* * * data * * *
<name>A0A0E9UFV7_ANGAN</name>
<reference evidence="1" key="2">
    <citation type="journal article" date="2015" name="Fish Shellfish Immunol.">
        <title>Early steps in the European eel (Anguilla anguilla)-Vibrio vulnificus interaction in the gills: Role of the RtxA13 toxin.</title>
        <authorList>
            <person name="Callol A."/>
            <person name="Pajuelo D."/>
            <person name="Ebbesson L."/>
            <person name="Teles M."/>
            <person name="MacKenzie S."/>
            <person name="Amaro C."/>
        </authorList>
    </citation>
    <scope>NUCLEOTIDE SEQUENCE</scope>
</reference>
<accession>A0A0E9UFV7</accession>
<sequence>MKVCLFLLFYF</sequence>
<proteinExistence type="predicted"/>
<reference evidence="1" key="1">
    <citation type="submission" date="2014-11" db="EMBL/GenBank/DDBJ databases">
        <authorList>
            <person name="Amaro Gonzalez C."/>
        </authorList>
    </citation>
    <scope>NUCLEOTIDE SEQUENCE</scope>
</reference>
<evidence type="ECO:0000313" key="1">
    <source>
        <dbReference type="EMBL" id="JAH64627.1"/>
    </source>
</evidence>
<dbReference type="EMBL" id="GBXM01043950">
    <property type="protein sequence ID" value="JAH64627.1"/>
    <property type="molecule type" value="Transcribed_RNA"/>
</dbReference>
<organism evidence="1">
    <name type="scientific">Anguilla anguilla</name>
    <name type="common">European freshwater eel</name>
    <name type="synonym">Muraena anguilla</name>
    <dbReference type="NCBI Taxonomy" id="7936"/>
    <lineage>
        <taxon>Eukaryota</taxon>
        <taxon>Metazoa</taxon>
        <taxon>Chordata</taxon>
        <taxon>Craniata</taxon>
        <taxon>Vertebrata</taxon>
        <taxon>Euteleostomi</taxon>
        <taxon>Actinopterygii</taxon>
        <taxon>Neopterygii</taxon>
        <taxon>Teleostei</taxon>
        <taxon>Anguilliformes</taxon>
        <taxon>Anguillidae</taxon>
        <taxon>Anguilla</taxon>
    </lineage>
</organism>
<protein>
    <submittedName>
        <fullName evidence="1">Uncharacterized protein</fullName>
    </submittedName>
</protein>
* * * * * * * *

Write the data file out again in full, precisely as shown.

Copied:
<name>A0A0E9UFV7_ANGAN</name>
<reference evidence="1" key="2">
    <citation type="journal article" date="2015" name="Fish Shellfish Immunol.">
        <title>Early steps in the European eel (Anguilla anguilla)-Vibrio vulnificus interaction in the gills: Role of the RtxA13 toxin.</title>
        <authorList>
            <person name="Callol A."/>
            <person name="Pajuelo D."/>
            <person name="Ebbesson L."/>
            <person name="Teles M."/>
            <person name="MacKenzie S."/>
            <person name="Amaro C."/>
        </authorList>
    </citation>
    <scope>NUCLEOTIDE SEQUENCE</scope>
</reference>
<accession>A0A0E9UFV7</accession>
<sequence>MKVCLFLLFYF</sequence>
<proteinExistence type="predicted"/>
<reference evidence="1" key="1">
    <citation type="submission" date="2014-11" db="EMBL/GenBank/DDBJ databases">
        <authorList>
            <person name="Amaro Gonzalez C."/>
        </authorList>
    </citation>
    <scope>NUCLEOTIDE SEQUENCE</scope>
</reference>
<evidence type="ECO:0000313" key="1">
    <source>
        <dbReference type="EMBL" id="JAH64627.1"/>
    </source>
</evidence>
<dbReference type="EMBL" id="GBXM01043950">
    <property type="protein sequence ID" value="JAH64627.1"/>
    <property type="molecule type" value="Transcribed_RNA"/>
</dbReference>
<organism evidence="1">
    <name type="scientific">Anguilla anguilla</name>
    <name type="common">European freshwater eel</name>
    <name type="synonym">Muraena anguilla</name>
    <dbReference type="NCBI Taxonomy" id="7936"/>
    <lineage>
        <taxon>Eukaryota</taxon>
        <taxon>Metazoa</taxon>
        <taxon>Chordata</taxon>
        <taxon>Craniata</taxon>
        <taxon>Vertebrata</taxon>
        <taxon>Euteleostomi</taxon>
        <taxon>Actinopterygii</taxon>
        <taxon>Neopterygii</taxon>
        <taxon>Teleostei</taxon>
        <taxon>Anguilliformes</taxon>
        <taxon>Anguillidae</taxon>
        <taxon>Anguilla</taxon>
    </lineage>
</organism>
<protein>
    <submittedName>
        <fullName evidence="1">Uncharacterized protein</fullName>
    </submittedName>
</protein>